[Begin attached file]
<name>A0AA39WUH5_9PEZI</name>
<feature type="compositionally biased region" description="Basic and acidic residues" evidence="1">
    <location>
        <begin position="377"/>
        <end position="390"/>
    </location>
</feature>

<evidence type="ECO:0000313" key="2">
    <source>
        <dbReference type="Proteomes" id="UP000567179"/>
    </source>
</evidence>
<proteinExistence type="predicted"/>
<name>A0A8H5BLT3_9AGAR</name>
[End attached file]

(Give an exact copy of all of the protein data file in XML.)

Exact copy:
<name>A0AA39WUH5_9PEZI</name>
<feature type="compositionally biased region" description="Basic and acidic residues" evidence="1">
    <location>
        <begin position="377"/>
        <end position="390"/>
    </location>
</feature>

<evidence type="ECO:0000313" key="2">
    <source>
        <dbReference type="Proteomes" id="UP000567179"/>
    </source>
</evidence>
<proteinExistence type="predicted"/>
<name>A0A8H5BLT3_9AGAR</name>